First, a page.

By: Zeb-un-Nissa (1638-1702)

Translated by: Sarojini Chattopadhyay Naidu (1879-1949)

Friday, 25 October 2019

The Fire of Love by Charles Sackville

The fire of love in youthful blood,
Like what is kindled in brushwood,
But for a moment burns;
Yet in that moment makes a mighty noise;
It crackles, and to vapor turns,
And soon itself destroys.
But when crept into aged veins
It slowly burns, and then long remains,
And with a silent heat,
Like fire in logs, it glows and warms ’em long,
And though the flame be not so great,
Yet is the heat as strong.

From: http://www.poetryexplorer.net/poem.php?id=10123591

Date: 1690

By: Charles Sackville (1638-1706)

Tuesday, 21 May 2019

First Part of “A Voyage to Marryland; or, The Ladies Dressing-Room” by Mary Evelyn

He that will needs to Marry-Land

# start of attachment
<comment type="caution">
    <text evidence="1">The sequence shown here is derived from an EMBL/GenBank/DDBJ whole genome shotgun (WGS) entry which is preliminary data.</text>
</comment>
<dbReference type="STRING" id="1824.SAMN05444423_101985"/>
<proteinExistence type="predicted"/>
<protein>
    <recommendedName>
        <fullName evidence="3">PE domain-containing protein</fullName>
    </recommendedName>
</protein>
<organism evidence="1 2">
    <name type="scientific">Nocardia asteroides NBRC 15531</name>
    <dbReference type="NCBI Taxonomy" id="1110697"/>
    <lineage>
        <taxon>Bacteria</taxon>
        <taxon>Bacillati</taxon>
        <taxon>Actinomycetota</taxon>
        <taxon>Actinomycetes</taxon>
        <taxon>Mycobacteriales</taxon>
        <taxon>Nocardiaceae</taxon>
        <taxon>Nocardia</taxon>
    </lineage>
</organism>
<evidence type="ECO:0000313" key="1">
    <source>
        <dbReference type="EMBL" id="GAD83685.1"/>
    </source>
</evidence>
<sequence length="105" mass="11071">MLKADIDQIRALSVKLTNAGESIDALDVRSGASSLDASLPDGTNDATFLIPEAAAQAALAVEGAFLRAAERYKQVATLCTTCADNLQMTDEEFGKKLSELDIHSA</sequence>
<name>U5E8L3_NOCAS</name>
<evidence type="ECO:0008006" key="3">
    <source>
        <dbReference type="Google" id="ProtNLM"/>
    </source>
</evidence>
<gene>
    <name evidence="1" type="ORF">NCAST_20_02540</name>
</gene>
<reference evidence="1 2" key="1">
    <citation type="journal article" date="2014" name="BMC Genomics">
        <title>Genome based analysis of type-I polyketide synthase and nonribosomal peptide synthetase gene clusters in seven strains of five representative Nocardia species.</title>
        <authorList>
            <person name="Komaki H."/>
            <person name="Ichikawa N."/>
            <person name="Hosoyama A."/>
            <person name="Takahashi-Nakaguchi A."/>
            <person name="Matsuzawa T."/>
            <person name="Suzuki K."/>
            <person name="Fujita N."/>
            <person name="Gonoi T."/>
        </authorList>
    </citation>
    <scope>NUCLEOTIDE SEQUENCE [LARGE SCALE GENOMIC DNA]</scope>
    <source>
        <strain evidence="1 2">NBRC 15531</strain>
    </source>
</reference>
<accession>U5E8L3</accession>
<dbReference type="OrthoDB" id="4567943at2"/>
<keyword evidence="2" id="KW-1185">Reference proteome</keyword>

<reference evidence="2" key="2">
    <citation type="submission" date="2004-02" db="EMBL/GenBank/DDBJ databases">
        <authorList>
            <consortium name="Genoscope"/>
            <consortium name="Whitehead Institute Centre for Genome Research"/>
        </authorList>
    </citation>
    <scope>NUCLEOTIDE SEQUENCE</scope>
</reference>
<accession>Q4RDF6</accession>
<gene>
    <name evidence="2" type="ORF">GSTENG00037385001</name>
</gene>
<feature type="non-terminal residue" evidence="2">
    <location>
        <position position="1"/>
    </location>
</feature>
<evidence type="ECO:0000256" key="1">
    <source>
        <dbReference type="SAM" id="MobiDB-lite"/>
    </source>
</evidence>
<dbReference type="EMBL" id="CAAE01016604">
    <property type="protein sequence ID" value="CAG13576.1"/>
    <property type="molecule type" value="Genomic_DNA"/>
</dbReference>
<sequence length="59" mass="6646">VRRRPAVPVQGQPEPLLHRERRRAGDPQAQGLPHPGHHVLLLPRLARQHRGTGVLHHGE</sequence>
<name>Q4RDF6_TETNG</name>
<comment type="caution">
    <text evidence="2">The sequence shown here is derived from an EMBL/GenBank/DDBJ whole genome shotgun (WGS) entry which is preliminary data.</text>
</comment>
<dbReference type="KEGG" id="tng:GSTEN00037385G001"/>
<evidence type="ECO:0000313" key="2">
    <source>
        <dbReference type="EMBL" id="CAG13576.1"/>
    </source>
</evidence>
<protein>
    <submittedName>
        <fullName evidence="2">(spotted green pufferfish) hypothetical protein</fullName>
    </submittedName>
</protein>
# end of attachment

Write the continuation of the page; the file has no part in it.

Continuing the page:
Adventure, first must understand
For’s Bark, what Tackle to prepare,
‘Gainst Wind and Weather, wear and tare:
Of Point d’Espagne, a Rich Cornet,
Two Night-Rails, and a Scarf beset
With a great Lace, a Colleret.
One black Gown of Rich Silk, which odd is
Without one Colour’d, Embroider’d Bodice:
Four Petticoats for Page to hold up,
Four short ones nearer to the Crup:
Three Manteaus, nor can Madam less
Provision have for due undress;
Nor demy Sultane, Spagnolet,
Nor Fringe to sweep the Mall forget,
Of under Bodice three neat pair
Embroider’d, and of Shoos as fair:
Short under Petticoats pure fine,
Some of Japan Stuff, some of Chine,
With Knee-high Galoon bottomed,
Another quilted White and Red;
With a broad Flanders Lace below:
Four pair of Bas de soy shot through
With Silver, Diamond Buckles too,
For Garters, and as Rich for Shoo.
Twice twelve day Smocks of Holland fine,
With Cambric Sleeves, rich Point to joyn,